For more than a decade, the United States box office has been a massive $10 billion-plus industry, including a record $11.8 billion in 2018. Obviously, the COVID-19 pandemic torpedoed that momentum with the box office sinking to historic lows last year. As we celebrate recent theatrical rebounds, it’s important to remember we’re still not remotely close to any sense of financial normalcy.
Despite the inflated box office numbers of the last ten years, domestic movie theater ticket sales have actually declined since a new century high of nearly 1.6 million in 2002. Getting people into movie theaters become more difficult with the rise of at-home entertainment in the early and mid-aughts and has now been compounded by the pandemic and all the resulting shifts in film distribution. Yet Marvel’s Black Widow appears to be the top film viewers are willing to venture back into theaters for—though that enthusiasm may not last for other features.
Surveys are always an elastic set of representative data, subject to the whims of respondents presented with somewhat hypothetical scenarios. They should not be treated as hard science and fact capable of predicting market trends. But as we continue to find ourselves in unprecedented circumstances that force us to reevaluate and reimagine our standard metrics and benchmarks with which we examine the industry, we must be willing to expand our purviews to better assess the near-term future.
In 2021, 24% of respondents plan to go to the theater less often, versus 12% in 2020.
TV Time, a Whip Media company, conducted a survey to gauge how consumers feel about the summer movie experience. The findings are based on a survey of 1,904 consumers from April 28-29, 2021.
With a handful of summer movies arriving in a crowded and compressed schedule boasting same-day premieres in theaters and streaming platforms such as Disney (DIS)+ Premier Access or HBO Max, TV Time asked consumers (who said they are interested in seeing the movie) where they preferred to watch it. The survey found:
- Marvel’s Black Widow is the movie that viewers most want to see in the theater. 68% said they would prefer to watch Black Widow in the theater versus 32% who plan to watch it at home. It is followed by fellow Marvel blockbusters Shang-Chi and the Legend of the Ten Rings (64%), F9 (63%), The Suicide Squad (58%), and A Quiet Place II (55%) as the movies viewers most want to see in theaters.
- The top titles that consumers said they plan to watch at home are family-oriented ones with Space Jam: A New Legacy (69%), Cruella (64%), and Jungle Cruise (61%) topping the list.
According to box office firm The Numbers, Black Widow is projected to score a $63 million opening and a final domestic haul of $170 million. Meanwhile, fellow firm Box Office Pro believed Black Widow stood a chance at a domestic total of $125 million or more in its original May 7 release. With a day-and-date PVOD release for the MCU’s first film in two years and greater competition, projections aren’t as confident.
Overall 90% of TV Time’s survey respondents said they plan to return to the movies. 28% are already going or ready to go as soon as theaters nearby open. However, overall sentiment for a return to exhibition is far lower than it was at the same time last year. This raises the question of how sustainable enthusiasm may be after consumers have become accustomed to even greater instant gratification throughout the pandemic.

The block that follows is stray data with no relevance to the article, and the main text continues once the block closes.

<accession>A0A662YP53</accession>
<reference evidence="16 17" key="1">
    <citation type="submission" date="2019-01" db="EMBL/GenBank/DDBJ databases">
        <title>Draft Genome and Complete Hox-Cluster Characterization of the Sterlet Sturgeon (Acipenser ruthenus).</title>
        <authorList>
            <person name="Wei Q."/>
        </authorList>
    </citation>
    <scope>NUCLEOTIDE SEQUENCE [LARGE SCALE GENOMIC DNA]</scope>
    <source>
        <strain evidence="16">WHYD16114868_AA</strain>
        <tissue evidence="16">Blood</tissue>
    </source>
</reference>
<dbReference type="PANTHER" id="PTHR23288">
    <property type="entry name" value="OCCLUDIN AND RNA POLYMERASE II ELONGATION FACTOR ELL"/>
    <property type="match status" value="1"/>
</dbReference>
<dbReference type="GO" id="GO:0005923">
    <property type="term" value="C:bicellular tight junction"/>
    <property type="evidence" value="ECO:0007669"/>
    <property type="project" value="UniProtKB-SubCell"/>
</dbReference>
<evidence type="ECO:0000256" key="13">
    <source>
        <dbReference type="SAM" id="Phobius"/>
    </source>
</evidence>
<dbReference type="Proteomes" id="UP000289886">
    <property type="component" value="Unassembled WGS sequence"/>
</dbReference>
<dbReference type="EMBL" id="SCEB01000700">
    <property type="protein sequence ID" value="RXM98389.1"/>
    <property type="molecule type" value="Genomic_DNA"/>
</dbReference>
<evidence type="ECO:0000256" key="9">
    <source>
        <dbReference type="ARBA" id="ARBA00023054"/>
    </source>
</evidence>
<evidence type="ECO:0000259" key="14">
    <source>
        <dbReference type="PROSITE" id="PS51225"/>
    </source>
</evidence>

Despite this willingness to return to theaters, the widespread availability of movies at home has resulted in a fundamental shift—at least for now. Whip Media surveyed U.S. consumers in both April 2021 and April 2020 to gauge their feelings about returning to theaters and found double the number of people said they will see movies in theaters less often than a year ago.
Among respondents who intend to return to theaters:
- In 2021, 24% of respondents plan to go to the theater less often, versus 12% in 2020.
- In 2021, 68% said they plan to go to the movies with the same frequency as before the pandemic, compared to 80% in 2020.
Among respondents who said they will go to the theater less:
- 67% said the top reason was they can get the movies they like on streaming services (Netflix (NFLX), Amazon, Disney+). This is 21% higher than when asked the same question in 2020.
- 40% in 2021 said they can watch the movie as a PVOD release, versus 30% in 2020.
- 52% said they will go less as they are concerned about health and safety (2021) vs. 69% in 2020.
The survey also found that families have fueled a 35% growth in PVOD over the last year, which studios are leveraging with key family-oriented titles released day-and-date this summer.
We’ve said repeatedly in our coverage of the film industry over the last 15 months that movie theaters will never go extinct. There will always be demand to experience big budget blockbusters on the big screen in a communal viewing environment. But the breadth of what types of films receive splashy exclusive theatrical rollouts will continue to narrow as the pandemic accelerated Hollywood’s direct-to-consumer emphasis.
We’ve already seen every major film studio reach window-shortening deals with major exhibitors that will result in new films arriving on at-home platforms sooner and in greater numbers. Again, we can’t take surveys as gospel; a small sample size does not reflect widespread trends. But it’s clear that audience viewing habits have changed over the last 15 years, punctuated by the pandemic. The industry is just going to have to continue changing with it.